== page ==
Study finds adults with mild cognitive decline assigned puzzles showed less brain shrinkage, better daily functioning.
A new study shows that doing crossword puzzles has an advantage over computer video games for memory functioning in older adults with mild cognitive impairment. The research was conducted by scientists from Columbia University and Duke University. The study will be published today (October 27) in the journal NEJM Evidence.
“The trifecta of improving cognition, function, and neuroprotection is the Holy Grail for the field. Further research to scale brain training as a home-based digital therapeutic for delaying Alzheimer’s should be a priority for the field.” — Murali Doraiswamy, MD
In a randomized, controlled trial, researchers determined that participants (average age 71) trained in doing web-based crossword puzzles demonstrated greater cognitive improvement than those who were trained on cognitive video games. The study was led by D.P. Devanand, MD, professor of psychiatry and neurology at Columbia, with Murali Doraiswamy, MD, professor of psychiatry and medicine at Duke.
“This is the first study to document both short-term and longer-term benefits for home-based crossword puzzles training compared to another intervention,” said Dr. Devanand, who oversees brain aging and mental health research at Columbia. “The results are important in light of difficulty in showing improvement with interventions in mild cognitive impairment.”
Crossword puzzles are widely used but have not been studied systematically in mild cognitive impairment, which is associated with a high risk for dementia, including Alzheimer’s disease.
To conduct their study, researchers at Columbia and Duke randomly assigned 107 participants with mild cognitive impairment (MCI) at the two different sites to either crossword puzzles training or cognitive games training with intensive training for 12 weeks followed by booster sessions up to 78 weeks. Both interventions were delivered via a computerized platform with weekly compliance monitoring.
The most striking findings of the trial were:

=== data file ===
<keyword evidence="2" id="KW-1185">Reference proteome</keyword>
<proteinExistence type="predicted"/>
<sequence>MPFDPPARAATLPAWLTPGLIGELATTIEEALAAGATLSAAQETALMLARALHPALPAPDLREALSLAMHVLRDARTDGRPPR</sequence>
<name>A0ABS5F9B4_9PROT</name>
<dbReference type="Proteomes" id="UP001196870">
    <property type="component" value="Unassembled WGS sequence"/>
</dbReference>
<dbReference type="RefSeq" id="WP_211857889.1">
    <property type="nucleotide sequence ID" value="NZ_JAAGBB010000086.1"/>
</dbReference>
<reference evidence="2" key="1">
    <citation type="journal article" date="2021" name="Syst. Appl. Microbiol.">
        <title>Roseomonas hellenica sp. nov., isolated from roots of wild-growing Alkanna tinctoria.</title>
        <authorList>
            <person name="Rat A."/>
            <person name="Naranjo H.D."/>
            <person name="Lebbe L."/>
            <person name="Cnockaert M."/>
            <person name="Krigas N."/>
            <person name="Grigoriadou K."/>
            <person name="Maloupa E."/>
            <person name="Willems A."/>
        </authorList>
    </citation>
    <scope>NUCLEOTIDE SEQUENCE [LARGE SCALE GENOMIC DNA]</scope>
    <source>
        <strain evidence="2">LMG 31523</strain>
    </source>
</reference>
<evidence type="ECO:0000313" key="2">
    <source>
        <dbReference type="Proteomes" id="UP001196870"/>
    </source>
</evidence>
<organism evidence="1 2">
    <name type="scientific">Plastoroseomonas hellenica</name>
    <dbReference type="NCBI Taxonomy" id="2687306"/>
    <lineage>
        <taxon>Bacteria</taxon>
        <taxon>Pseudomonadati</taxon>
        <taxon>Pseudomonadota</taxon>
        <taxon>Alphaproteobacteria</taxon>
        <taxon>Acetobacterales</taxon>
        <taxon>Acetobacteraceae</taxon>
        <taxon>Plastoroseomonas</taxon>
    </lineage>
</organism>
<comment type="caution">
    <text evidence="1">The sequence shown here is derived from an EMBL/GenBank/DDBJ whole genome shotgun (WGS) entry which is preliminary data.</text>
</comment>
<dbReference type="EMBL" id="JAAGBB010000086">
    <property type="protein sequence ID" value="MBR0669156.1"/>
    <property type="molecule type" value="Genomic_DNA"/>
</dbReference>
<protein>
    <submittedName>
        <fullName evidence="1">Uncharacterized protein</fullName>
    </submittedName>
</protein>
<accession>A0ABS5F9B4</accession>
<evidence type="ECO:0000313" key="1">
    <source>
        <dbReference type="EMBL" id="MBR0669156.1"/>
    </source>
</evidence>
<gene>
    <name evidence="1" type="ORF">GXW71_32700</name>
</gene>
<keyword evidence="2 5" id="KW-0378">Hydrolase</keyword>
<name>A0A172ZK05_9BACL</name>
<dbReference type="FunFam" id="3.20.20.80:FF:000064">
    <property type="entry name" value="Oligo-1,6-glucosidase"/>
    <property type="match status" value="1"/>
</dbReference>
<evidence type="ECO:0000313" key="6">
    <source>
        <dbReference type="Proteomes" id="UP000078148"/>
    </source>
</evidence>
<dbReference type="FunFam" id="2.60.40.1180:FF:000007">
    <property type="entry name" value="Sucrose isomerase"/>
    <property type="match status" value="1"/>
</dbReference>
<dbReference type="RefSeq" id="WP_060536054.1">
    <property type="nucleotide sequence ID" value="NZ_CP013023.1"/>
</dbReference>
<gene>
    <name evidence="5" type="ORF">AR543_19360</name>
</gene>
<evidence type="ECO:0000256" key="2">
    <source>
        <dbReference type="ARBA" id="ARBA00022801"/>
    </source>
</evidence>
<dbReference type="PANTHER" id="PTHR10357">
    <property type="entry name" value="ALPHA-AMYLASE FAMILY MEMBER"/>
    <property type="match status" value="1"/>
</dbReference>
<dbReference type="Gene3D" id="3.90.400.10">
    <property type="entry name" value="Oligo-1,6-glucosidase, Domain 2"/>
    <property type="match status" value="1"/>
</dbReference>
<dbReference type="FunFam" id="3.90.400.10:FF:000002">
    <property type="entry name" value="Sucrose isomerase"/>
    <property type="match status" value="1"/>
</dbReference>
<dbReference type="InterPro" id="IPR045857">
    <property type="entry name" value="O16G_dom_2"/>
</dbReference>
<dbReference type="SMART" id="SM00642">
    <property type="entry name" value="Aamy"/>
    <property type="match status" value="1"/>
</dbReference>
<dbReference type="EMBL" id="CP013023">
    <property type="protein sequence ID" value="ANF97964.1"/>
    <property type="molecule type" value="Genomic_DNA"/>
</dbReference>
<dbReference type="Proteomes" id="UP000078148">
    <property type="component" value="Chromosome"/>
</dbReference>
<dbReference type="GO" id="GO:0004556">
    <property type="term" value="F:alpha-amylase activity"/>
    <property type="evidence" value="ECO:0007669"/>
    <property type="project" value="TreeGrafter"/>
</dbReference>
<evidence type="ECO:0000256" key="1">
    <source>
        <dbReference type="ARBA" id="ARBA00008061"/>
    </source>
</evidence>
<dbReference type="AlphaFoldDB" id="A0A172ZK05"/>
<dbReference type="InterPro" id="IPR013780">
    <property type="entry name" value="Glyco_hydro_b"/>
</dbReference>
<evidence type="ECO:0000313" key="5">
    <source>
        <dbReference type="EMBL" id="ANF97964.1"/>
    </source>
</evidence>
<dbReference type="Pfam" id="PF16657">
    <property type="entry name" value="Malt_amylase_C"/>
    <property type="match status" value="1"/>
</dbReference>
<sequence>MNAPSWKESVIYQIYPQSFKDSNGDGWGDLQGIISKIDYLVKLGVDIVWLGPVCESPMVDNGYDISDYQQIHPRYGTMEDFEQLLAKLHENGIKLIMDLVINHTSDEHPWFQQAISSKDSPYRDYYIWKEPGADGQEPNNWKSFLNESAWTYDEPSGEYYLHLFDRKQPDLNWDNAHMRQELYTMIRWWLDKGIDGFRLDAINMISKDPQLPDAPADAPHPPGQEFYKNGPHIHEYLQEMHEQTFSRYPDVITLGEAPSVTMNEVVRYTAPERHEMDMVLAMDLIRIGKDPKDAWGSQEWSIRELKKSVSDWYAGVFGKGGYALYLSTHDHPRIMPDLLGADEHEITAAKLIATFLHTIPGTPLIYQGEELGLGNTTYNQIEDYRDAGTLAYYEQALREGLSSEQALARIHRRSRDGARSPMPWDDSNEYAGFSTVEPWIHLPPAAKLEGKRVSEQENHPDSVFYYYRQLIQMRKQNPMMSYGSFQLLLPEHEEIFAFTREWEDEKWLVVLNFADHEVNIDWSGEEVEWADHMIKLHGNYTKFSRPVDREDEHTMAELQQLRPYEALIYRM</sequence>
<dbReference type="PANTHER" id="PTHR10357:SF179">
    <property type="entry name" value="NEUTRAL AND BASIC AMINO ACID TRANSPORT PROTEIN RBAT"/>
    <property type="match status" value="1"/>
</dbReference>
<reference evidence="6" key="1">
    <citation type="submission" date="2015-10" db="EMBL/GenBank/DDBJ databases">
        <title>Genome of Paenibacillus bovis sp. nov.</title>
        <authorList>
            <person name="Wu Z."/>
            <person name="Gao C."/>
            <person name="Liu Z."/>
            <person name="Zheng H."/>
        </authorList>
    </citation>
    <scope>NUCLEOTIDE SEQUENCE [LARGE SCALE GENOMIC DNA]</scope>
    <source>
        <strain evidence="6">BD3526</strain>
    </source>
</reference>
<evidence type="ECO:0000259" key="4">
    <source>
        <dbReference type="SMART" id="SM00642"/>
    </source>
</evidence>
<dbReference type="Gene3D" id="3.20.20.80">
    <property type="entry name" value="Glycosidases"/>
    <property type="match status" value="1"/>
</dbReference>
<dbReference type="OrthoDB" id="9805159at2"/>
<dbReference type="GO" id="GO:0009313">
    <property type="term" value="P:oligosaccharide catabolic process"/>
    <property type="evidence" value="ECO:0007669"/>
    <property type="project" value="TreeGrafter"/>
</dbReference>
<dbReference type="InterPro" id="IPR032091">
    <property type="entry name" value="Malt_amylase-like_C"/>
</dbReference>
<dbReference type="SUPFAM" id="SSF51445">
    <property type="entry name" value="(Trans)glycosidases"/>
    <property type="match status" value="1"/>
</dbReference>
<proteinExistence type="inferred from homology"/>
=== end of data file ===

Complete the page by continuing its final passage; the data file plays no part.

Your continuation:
- Crossword puzzles were superior to cognitive games on the primary cognitive outcome measure, ADAS-Cog, at both 12 weeks and 78 weeks. Crossword puzzles were superior on FAQ, a measure of daily functioning, at 78 weeks.
- Crossword puzzles were superior for participants at a later disease stage but both forms of training were equally effective in an earlier stage.
- Brain shrinkage (measured with MRI) was less for crossword puzzles at 78 weeks.
“The benefits were seen not only in cognition but also in daily activities with indications of brain shrinkage on MRI that suggests that the effects are clinically meaningful,” Dr. Devanand said.
The research also highlights the importance of engagement. Based on remote electronic monitoring of computer use, participants at a later stage of impairment may have better engaged with the more familiar crossword puzzles than with computerized cognitive games.
Two strengths of the trial are the 28% participation rate of individuals from racial and ethnic minority groups and the low drop-out rate (15%) for such a lengthy home-based trial. A study limitation was the absence of a control group that did not receive cognitive training.
While these results are highly encouraging, the authors stress the need for replication in a larger controlled trial with an inactive control group.
“The trifecta of improving cognition, function, and neuroprotection is the Holy Grail for the field,” said Dr. Doraiswamy. “Further research to scale brain training as a home-based digital therapeutic for delaying Alzheimer’s should be a priority for the field.”
Reference: “Computerized Games Versus Crosswords Training in Mild Cognitive Impairment” by D. P. Devanand, M.D., Terry E. Goldberg, Ph.D., Min Qian, Ph.D., Sara N. Rushia, B.A., Joel R. Sneed, Ph.D., Howard F. Andrews, Ph.D., Izael Nino, B.A., Julia Phillips, B.A., Sierra T. Pence, B.S., Alexandra R. Linares, B.S., Caroline A. Hellegers, M.A., Andrew M. Michael, Ph.D., Nancy A. Kerner, M.D., Jeffrey R. Petrella, M.D. and P. Murali Doraiswamy, M.B.B.S., 27 October 2022, NEJM Evidence.
No information provided in this article for what kind of “cognitive video games” they were playing.
Kind of hard to draw a comparison when the subject matter is that broad. Could be anything.